The image for this blog post is oddly appropriate. It’s about a breakthrough in science which is called “a milestone” by Nature magazine in a recent article. Nature is not exactly a sensationalist journal. So when they say milestone… it is one.
The article’s key paragraph is here:
The achievement is a milestone, say scientists, because it drastically alters the inner workings of one of biology’s most popular model organisms. And in the future, CO2-eating E. coli could be used to make organic carbon molecules that could be used as biofuels or to produce food. Products made in this way would have lower emissions compared with conventional production methods, and could potentially remove the gas from the air.
Normally, E. Coli (officially Escherichia coli) prefers to eat sugars and emits carbon dioxide as a waste product. In other words, it eats here and gets gas. We want the little critters to instead consume carbon dioxide. There are aquatic microbes that transform CO2 into oxygen but these are difficult to genetically modify in quantity so that they could become a “biological factory’ to mass-capture CO2 and produce beneficial outcomes.
E.Coli is actually easy to genetically modify – and it grows quickly, so the engineering changes can be quickly optimized. But it has that sweet tooth habit that’s hard to kick.
The breakthrough that’s taken place here is a switch in diet. The E.Coli can be tricked into eating CO2 for their source of carbon rather than eating sugars and er… gassing out… CO2.
Paraphrasing the article:
Ron Milo and his team at the Weizmann Institute in Israel used a mix of genetic engineering and lab evolution to create a strain of E. coli that can get all its carbon from CO2. To trick the E.Coli, , they gave the bacterium genes that encode a pair of enzymes that allow photosynthetic organisms to convert CO2 into organic carbon.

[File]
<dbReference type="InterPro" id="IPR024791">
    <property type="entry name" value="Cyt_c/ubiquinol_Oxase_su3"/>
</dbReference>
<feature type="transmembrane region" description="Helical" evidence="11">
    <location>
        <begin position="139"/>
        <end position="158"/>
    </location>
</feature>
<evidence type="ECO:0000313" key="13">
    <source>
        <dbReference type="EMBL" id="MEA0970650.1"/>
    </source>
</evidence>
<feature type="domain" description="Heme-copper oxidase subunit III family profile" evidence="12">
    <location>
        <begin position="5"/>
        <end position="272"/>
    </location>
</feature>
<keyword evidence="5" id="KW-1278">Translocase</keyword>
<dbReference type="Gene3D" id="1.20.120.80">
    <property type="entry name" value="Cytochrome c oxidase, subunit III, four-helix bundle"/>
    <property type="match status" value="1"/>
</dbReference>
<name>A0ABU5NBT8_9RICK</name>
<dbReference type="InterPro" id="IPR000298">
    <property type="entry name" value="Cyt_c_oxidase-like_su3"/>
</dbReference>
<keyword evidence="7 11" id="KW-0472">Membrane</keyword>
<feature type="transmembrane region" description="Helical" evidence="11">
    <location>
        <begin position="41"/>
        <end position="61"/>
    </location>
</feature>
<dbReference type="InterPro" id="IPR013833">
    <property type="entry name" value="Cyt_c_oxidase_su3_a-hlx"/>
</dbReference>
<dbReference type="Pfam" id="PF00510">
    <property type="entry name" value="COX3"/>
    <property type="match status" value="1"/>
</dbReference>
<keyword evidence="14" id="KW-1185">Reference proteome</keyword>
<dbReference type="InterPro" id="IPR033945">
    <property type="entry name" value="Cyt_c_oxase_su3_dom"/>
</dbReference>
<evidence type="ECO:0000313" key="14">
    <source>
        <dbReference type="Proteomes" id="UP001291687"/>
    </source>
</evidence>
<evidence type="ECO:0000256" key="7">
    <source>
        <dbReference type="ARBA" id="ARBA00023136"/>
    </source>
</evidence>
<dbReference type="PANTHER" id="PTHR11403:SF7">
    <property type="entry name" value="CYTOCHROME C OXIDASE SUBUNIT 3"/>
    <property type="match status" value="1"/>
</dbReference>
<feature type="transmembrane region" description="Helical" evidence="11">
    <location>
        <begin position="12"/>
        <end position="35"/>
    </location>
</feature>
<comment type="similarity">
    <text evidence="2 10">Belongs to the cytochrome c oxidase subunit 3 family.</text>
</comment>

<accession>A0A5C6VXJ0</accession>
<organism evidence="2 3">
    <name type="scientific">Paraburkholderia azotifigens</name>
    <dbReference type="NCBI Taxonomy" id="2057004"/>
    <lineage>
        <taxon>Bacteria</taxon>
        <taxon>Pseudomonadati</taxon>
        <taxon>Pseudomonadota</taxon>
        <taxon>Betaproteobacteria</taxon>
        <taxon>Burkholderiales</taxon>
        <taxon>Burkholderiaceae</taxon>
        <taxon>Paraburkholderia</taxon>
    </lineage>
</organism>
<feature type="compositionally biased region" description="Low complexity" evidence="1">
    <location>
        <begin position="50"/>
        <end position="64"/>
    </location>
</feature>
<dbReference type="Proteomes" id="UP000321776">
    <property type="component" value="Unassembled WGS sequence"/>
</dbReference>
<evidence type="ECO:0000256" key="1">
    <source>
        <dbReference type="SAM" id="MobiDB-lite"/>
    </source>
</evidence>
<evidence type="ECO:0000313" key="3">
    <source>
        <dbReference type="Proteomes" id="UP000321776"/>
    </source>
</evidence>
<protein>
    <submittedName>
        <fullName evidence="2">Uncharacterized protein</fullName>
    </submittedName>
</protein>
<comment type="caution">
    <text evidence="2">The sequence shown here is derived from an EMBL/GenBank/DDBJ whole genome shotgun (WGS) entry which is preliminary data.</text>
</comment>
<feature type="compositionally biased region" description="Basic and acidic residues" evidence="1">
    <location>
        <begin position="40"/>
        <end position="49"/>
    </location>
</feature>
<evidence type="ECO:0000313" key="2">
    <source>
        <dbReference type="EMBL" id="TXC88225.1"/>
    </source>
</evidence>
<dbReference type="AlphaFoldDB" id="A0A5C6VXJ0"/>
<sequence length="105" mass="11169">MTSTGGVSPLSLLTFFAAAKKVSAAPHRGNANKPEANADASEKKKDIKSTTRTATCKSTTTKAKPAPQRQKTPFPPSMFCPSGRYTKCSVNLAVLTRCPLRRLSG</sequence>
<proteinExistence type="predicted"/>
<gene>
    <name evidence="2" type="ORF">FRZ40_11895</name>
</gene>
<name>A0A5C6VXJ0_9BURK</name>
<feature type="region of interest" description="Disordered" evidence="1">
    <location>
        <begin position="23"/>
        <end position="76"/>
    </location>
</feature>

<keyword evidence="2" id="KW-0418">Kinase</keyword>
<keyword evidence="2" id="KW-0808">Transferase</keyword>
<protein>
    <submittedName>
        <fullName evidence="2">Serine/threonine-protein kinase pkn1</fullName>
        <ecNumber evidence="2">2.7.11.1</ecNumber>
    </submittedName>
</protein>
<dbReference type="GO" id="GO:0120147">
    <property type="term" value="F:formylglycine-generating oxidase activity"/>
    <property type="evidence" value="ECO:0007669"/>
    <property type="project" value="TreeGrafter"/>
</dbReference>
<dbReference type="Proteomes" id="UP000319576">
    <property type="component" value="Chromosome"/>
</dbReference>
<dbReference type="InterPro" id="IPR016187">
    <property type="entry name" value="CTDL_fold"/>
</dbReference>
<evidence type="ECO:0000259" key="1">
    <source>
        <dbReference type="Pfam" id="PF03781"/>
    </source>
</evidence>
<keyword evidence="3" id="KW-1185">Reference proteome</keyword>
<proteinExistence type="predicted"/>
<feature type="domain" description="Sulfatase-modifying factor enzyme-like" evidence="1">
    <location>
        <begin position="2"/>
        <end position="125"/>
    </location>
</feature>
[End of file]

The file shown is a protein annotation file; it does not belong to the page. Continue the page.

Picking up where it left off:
To overcome the fact that E.Coli does not have any means to use light to process the CO2 into organic carbon, they inserted a gene that lets the bacterium glean energy from an organic molecule called formate.
But that wasn’t enough. The E.Coli still wouldn’t go for the CO2 meal. The project team had to persist.
To further tweak the strain, the researchers cultured successive generations of the modified E. coli for a year, giving them only minute quantities of sugar, and CO2 at concentrations about 250 times those in Earth’s atmosphere. They hoped that the bacteria would evolve mutations to adapt to this new diet. After about 200 days, the first cells capable of using CO2 as their only carbon source emerged. And after 300 days, these bacteria grew faster in the lab conditions than did those that could not consume CO2.
Isn’t that interesting? It’s almost like breeding dogs for certain behaviors, as we did with shepherds to modify their hunting instincts into one that stalks but does not kill sheep. This team found a way to turn the hunting (sugar eating) bacterium into herding (CO2 eating) bacterium.
Milo and his team hope to make their bacteria grow faster and live on lower levels of CO2. They are also trying to understand how the E. coli evolved to eat CO2: changes in just 11 genes seemed to allow the switch, and they are now working on determining how.
See a short video explanation of the work here:
From a project management perspective here are a couple of takeaways:
Persistence – this team had to deal with setbacks when the bacterium did not respond as they had hoped to the first modifications
The multi-disciplinary and global nature of projects – this team combined engineering, biology, genetics, analytics – and many others to achieve success.
Long-term view – this team focused their efforts on producing a solution aimed at helping to solve climate change.
Reference: Nature 576, 19-20 (2019)
Also, you can find the technical article from Cell right here: https://www.cell.com/cell/pdfExtended/S0092-8674(16)30668-7